Full references (including those not matched with items on IDEAS)

    Citations

    Citations are extracted by the CitEc Project, subscribe to its RSS feed for this item.
    as


    Cited by:

    1. Andrea CIRILLI & Paolo VENERI, 2010. "Spatial Structure and CO2 Emissions Due to Commuting: an Analysis on Italian Urban Areas," Working Papers 353, Universita' Politecnica delle Marche (I), Dipartimento di Scienze Economiche e Sociali.
    2. Louafi Bouzouina & Nathalie Havet & Pascal Pochet, 2015. "Mobilité quotidienne des actifs résidant en zones urbaines sensibles et accès à l'emploi : Une analyse économétrique à partir de l'Enquête Ménages Déplacements de Lyon," Post-Print halshs-01147102, HAL.
    3. Laurent Denant-Boèmont & Carl Gaigné & Romain Gaté, 2016. "Urban spatial structure, transport-related emissions and welfare," Economics Working Paper Archive (University of Rennes 1 & University of Caen) 2016-18, Center for Research in Economics and Management (CREM), University of Rennes 1, University of Caen and CNRS.
    4. Gabriel M. Ahfeldt & Elisabetta Pietrostefani, 2017. "The Compact City in Empirical Research: A Quantitative Literature Review," SERC Discussion Papers 0215, Spatial Economics Research Centre, LSE.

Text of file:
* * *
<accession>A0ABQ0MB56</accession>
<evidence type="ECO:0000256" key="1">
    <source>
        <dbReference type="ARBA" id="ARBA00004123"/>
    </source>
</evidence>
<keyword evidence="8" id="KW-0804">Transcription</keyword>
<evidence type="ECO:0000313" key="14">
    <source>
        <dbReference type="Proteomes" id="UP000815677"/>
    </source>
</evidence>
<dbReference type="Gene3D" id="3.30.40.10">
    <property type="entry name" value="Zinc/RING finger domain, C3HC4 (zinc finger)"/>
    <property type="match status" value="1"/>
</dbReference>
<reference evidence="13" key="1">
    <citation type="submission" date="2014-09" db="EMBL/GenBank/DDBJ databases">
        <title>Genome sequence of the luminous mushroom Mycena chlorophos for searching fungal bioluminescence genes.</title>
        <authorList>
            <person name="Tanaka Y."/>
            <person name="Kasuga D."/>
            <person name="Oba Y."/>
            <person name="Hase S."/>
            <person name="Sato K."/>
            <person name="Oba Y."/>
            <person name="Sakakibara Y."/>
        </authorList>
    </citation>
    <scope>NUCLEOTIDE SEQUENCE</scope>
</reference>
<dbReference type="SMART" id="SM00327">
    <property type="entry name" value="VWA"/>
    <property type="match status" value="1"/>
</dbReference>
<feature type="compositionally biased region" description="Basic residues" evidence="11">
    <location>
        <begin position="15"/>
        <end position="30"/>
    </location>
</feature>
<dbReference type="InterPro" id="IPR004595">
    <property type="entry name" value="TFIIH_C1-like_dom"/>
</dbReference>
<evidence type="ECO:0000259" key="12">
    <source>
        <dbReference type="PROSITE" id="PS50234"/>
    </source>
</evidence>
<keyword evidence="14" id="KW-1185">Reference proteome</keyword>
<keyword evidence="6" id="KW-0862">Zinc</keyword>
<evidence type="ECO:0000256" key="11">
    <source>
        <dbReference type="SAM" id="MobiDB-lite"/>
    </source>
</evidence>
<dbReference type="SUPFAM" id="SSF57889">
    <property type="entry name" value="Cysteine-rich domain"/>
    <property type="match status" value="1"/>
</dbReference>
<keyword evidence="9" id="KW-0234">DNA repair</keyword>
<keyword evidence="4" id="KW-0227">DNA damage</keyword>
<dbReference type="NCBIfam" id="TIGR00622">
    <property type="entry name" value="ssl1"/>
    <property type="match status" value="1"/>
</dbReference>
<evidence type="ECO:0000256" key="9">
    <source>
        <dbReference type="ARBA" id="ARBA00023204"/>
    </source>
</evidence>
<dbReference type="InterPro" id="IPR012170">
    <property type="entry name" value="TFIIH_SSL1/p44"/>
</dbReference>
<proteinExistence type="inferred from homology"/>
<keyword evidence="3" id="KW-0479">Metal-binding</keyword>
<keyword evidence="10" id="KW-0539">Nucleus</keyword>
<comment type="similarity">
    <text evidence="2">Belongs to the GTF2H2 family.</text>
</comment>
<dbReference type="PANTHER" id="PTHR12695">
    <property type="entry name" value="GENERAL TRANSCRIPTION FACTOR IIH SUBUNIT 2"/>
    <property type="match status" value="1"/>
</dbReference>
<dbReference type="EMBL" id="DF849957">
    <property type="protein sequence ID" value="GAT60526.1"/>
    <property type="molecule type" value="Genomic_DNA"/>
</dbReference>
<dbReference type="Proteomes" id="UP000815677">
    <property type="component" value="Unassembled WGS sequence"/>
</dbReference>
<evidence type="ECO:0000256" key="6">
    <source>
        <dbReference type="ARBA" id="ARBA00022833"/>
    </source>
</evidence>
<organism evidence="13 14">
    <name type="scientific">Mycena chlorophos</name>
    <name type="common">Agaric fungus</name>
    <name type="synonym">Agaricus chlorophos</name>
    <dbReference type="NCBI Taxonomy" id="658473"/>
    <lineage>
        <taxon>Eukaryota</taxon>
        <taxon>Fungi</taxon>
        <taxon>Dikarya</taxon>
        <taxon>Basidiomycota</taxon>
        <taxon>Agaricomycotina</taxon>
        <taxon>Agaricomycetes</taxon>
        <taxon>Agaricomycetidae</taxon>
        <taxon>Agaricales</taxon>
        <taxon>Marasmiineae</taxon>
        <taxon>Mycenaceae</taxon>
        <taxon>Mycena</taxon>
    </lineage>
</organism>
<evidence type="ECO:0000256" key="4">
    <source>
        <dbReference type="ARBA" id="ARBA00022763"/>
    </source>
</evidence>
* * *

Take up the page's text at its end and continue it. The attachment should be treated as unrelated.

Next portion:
5. Ivan Muñiz Olivera & Carolina Rojas & Carles Busuldu & Alejandro García & Mariana Filipe, 2016. "El impacto de la forma y estructura espacial urbana sobre las emisiones de CO2 en Concepción (Chile). ¿Es compatible una baja densidad residencial con un bajo nivel de emisiones?," Working Papers wpdea1605, Department of Applied Economics at Universitat Autonoma of Barcelona.
    6. Paolo Veneri & David Burgalassi, 2011. "Questioning Polycentric Development and its Effects. Issues of Definition and Measurement for the Italian NUTS-2 Regions," European Planning Studies, Taylor & Francis Journals, vol. 20(6), pages 1017-1037, January.
    7. Rafael Henrique Moraes Pereira & Tim Schwanen, 2013. "Commute Time in Brazil (1992-2009): Differences Between Metropolitan Areas, by Income Levels and Gender," Discussion Papers 1813a, Instituto de Pesquisa Econômica Aplicada - IPEA.